Sequence similarity search
BLAST stands for Basic Local Alignment Search Tool. It is used to compare a novel sequence with those contained in nucleotide and protein databases by aligning the novel sequence with previously characterised genes. The emphasis of this tool is to find regions of sequence similarity, which will yield functional and evolutionaryclues about the structure and function of this novel sequence. Regions of similarity detected via this type of alignment tool can be either local, where the region of similarity is based in one location, or global, where regions of similarity can be detected across otherwise unrelated genetic code.
Help with IPD-MHC BLAST
The EBI BLAST engine is now automatically configured for IPD-MHC searches when you access it directly from this page. If you are accessing the page from another location or wish to alter the parameters provided please read the guidelines below.
- The IPD-MHC BLAST will perform a blast query by using the EBI BLAST REST service
- By default search will be performed on the IPD-MHC and IMGT/HLA databases
- The sequence can contain spaces but should not contain numbers or any form of formatting i.e. asterisks (*) or periods (.) as BLAST considers these invalid nucleotides. The IUB (International Union of Biochemists) codes are acceptable in a BLAST search, however, if the sequence contains more than 50% ambiguity codes it will mostly likely be rejected, but if successful may contain false positive hits which are of limited use.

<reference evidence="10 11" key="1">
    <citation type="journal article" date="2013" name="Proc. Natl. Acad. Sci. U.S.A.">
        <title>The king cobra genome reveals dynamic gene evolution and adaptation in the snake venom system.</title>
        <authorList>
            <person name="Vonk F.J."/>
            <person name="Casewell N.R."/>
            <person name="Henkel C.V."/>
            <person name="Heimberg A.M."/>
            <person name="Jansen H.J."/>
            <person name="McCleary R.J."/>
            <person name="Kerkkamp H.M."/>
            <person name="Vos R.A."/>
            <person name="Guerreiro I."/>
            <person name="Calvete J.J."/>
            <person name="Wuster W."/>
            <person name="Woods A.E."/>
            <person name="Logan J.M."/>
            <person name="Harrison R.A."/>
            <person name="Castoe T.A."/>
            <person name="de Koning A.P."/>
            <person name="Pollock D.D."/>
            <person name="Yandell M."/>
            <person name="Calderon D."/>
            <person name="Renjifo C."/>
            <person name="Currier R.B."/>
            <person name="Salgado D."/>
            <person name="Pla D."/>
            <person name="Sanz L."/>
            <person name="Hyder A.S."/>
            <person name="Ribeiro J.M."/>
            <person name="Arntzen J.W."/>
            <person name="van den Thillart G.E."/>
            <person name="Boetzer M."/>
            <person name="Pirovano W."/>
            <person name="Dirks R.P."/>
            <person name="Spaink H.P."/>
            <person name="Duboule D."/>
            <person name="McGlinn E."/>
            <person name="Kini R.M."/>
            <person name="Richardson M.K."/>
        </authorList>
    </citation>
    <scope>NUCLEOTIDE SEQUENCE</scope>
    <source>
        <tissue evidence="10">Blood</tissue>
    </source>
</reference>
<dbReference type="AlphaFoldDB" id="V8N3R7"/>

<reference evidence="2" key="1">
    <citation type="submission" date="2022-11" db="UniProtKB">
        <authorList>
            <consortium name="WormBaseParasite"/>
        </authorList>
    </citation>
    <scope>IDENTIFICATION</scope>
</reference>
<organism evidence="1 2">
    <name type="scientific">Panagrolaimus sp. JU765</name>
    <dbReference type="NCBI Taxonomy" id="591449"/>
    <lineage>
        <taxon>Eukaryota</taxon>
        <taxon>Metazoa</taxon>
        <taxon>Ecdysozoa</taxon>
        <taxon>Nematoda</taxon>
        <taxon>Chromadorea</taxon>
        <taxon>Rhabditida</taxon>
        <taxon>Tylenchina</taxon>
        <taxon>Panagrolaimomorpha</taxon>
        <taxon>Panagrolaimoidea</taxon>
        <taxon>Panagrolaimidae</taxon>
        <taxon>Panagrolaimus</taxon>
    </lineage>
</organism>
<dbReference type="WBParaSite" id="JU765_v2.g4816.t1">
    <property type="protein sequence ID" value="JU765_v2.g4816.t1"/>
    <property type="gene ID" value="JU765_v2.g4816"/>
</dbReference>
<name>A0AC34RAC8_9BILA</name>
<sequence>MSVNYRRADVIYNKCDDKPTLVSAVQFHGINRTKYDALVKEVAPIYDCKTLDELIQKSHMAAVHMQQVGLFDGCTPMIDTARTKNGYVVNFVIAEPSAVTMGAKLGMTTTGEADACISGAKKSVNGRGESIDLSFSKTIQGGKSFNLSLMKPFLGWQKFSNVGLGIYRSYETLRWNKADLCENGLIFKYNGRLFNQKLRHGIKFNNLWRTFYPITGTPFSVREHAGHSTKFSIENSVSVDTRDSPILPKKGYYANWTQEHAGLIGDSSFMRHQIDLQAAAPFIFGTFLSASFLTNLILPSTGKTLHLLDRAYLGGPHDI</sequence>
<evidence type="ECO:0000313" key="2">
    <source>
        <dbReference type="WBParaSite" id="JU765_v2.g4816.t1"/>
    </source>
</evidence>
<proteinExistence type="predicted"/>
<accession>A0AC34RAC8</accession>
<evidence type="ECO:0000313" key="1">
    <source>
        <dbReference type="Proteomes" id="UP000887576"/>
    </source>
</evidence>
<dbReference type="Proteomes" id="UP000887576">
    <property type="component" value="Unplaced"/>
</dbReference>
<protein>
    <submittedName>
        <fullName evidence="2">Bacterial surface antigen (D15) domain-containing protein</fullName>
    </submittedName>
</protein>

- The BLAST engine is designed for searching for sequence similarities over large sequences. Searching the databases with short sequences may result in an error. The minimum length is 11 bases, however the recommended minimum sequence length is 22 bases (nucleotides/blastn) or 6 amino acids (proteins/blastp). Some searches under this recommended size may run but even single mismatches can cause the search to fail.
- The BLAST scoring system can sometimes distort the results for example a 546 base pair sequence of ~95% identity may score higher than a shorter (270 bps for example) sequence of 100% identity, if the poiymorphisms occur within a few bases from the start or end of the library sequence. Therefore the top results may not always be the best match. This is due to the high degree of similarity between sequences